Even for the most outrageous bands that have used power tools for background accompaniment, bulldozers would never qualify as musical instruments.
However, on Oct. 6, the rumble of those huge beasts was music to the ears of the crowd who gathered to tour the old Capricorn studios, on Martin Luther King Jr. Boulevard, and to listen to the plans for restoring the building as an “incubator” for aspiring musicians.
The sound of earth movers is the sound of progress, for the studio was placed on the “places in peril” list by the Georgia Trust for Historic Preservation in 2010. Through a collaborative effort of Mercer University, Sierra Development and Southern Pines Plantation, the restored Capricorn studio will be the centerpiece of a mixed-use development that will include loft apartments, parking decks and retail spaces.
After NewTown Macon purchased and stabilized the building, with a grant from the Peyton Anderson Foundation, it was sold to Sierra and Southern Pines, which subsequently donated the building to Mercer, and are responsible for the new Mercer Music at Capricorn revitalization and for the surrounding development.
At the symbolic ground-breaking ceremony on Oct. 6, Jim Daws, owner of Sierra, and Travis Griffith, a principal with Southern Pines, presented Mercer University President Bill Underwood with a check for $350,000 to be used in the restoration of Capricorn.
The event attracted many of the studio’s former employees and musicians who had recorded with some of the bands whose music endures in rock ‘n’ roll history. Jim Hawkins, who built the studio for Phil Walden and was the sound recording engineer until 1971, now lives in Athens. Although he’s still involved in recording music, he has built an impressive resume in feature films and in television movies. John Dixon, manager of the studio in the early 1970s, returned to share memories with former Capricorn connections and to hear the good news that the sound booths and recording equipment will come alive with the renaissance of the studio.
Josh Rogers, president and CEO of NewTown Macon, and Karen Lambert, president of the Peyton Anderson Foundation, recounted the journey from rescuing the Capricorn building from the wrecking ball to ensuring its resurrection, which reflects the concerns of the Walden family. Amantha Walden, daughter of the founder of Capricorn, and her brother, the late Philip Walden Jr., preferred that Capricorn be a viable contribution to music education at Mercer and a thriving venue for the city of Macon.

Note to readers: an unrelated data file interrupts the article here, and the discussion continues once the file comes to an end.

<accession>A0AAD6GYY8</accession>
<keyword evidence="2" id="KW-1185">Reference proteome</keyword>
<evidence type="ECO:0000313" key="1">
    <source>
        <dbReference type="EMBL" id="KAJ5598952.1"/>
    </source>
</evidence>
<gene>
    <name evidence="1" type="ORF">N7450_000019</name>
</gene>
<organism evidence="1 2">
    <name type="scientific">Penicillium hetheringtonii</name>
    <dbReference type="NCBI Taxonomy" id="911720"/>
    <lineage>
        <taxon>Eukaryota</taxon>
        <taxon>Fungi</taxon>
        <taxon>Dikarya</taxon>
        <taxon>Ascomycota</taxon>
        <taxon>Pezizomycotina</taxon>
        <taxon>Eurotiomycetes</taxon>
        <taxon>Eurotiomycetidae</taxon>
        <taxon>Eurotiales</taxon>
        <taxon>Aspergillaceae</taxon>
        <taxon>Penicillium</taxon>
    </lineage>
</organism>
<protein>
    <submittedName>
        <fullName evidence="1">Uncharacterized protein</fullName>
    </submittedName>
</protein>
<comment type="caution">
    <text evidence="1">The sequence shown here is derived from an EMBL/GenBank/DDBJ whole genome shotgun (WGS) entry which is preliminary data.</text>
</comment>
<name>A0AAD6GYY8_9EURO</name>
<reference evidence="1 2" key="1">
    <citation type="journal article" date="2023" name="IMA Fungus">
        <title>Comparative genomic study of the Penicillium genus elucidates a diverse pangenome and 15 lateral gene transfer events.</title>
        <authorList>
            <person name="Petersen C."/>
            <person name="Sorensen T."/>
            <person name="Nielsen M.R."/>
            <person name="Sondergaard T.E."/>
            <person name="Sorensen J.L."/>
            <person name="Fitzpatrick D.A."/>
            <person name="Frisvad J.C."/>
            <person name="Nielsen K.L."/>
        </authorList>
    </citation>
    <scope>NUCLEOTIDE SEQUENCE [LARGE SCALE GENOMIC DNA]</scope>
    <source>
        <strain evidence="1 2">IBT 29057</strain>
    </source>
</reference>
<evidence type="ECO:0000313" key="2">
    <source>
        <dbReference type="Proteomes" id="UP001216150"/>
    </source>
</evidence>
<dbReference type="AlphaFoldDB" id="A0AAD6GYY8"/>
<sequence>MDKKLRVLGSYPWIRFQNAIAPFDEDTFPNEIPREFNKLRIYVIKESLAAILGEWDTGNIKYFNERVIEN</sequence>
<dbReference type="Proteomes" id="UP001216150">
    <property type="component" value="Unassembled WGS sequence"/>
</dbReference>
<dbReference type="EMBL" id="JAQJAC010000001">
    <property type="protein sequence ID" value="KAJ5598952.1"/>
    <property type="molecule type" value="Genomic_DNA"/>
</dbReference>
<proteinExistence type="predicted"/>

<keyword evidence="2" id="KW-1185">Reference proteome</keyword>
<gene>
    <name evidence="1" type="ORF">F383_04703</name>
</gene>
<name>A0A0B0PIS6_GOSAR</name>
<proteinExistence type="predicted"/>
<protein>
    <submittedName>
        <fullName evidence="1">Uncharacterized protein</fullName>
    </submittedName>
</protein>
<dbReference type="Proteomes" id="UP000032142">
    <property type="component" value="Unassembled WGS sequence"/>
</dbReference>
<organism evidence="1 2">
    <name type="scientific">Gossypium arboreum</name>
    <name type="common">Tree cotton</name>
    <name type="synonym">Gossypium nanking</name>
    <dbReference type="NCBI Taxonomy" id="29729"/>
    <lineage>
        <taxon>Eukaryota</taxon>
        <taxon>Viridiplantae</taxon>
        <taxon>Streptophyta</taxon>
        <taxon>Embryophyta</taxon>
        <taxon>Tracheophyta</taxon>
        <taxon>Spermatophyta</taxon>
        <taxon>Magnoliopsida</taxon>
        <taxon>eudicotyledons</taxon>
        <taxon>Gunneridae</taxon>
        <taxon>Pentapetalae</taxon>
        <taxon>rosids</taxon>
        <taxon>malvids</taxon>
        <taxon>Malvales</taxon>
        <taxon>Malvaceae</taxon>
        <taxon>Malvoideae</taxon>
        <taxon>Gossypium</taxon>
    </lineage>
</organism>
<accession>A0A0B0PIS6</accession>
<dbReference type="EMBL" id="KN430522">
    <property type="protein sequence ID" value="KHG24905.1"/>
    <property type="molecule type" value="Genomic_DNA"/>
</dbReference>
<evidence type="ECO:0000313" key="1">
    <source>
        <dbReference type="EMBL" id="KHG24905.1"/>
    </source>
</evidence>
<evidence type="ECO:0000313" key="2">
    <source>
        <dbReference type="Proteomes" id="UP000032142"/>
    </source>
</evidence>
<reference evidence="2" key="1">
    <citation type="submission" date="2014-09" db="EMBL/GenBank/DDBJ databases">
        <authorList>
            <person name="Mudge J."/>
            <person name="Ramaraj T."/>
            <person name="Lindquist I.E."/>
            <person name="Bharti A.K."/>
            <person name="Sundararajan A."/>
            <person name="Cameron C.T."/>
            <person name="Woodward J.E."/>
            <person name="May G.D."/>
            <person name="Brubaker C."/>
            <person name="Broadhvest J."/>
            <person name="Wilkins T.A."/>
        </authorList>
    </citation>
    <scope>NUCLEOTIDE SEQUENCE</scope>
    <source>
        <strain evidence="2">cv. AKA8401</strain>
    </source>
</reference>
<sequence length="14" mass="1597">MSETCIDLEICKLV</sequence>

The surviving youngest brother, Alan Walden, who worked with his brother as a teenager, was in the audience reminiscing about his history as co-founder, with Otis Redding, of Redwal Music, and about his own management and publishing company, Hustlers, which was located in the Capricorn building.
Daughter Jessica Walden Weatherford paid tribute to the names etched in the lore of Capricorn history — her uncle Phil, her cousin Philip and the late Frank Fenter. She and her husband, Jamie Weatherford, are in the business of educating rock ‘n’ roll fans with Rock Candy Tours. She also has a weekly appearance on Macon’s newest radio station, the Creek 100.9 FM, which keeps the city informed about all things related to the music scene.
‘DRAWN TOGETHER’ AT MACON ARTS ALLIANCE
Monroe is a small town with big talent! On First Friday, six members of the Artists Collective, who each interpret their images in different mediums, displayed their work in the gallery at Macon Arts Alliance. The title, “Drawn Together,” reflects the mutual benefit of their collaboration, which runs the gamut from mentor and student to sympathetic ear.
Susan Pelham could have safely stayed with oils on canvas, but a fascination with Magic Realism of the 1940s — expressed in the writings of Franz Kafka and Garcia Marques — discovered when she was a student at Florida State University in the 1960s, recently resurfaced in her collage compositions.
To gain perspective in painting requires the manipulation of oils or acrylics. Imagine replicating a scene from the opera “Lakeme” with pieces of paper, cut with a surgeon’s precision and layered to express the emotions in faces or the subtlety of fabrics and scenery. In all of the 30 collages on display, Pelham references literature, history or opera with a sense of humor and with the cunning of a mystery writer, which draws the viewer closer to discovering the tale behind the collage.
Catherine Liles, one of Macon’s most collected painters, and her husband, Brother, were perusing the works of some of Pelham’s fellow artists, including Bobbie Austin, who prefers the palette knife to a brush, Judy Norman, who has refined her encaustic images, and Stephanie Ruby, whose pastels reflect the “raw emotions” she has seen in her years working in the mental health field. The exhibition will be in the gallery until Oct. 28.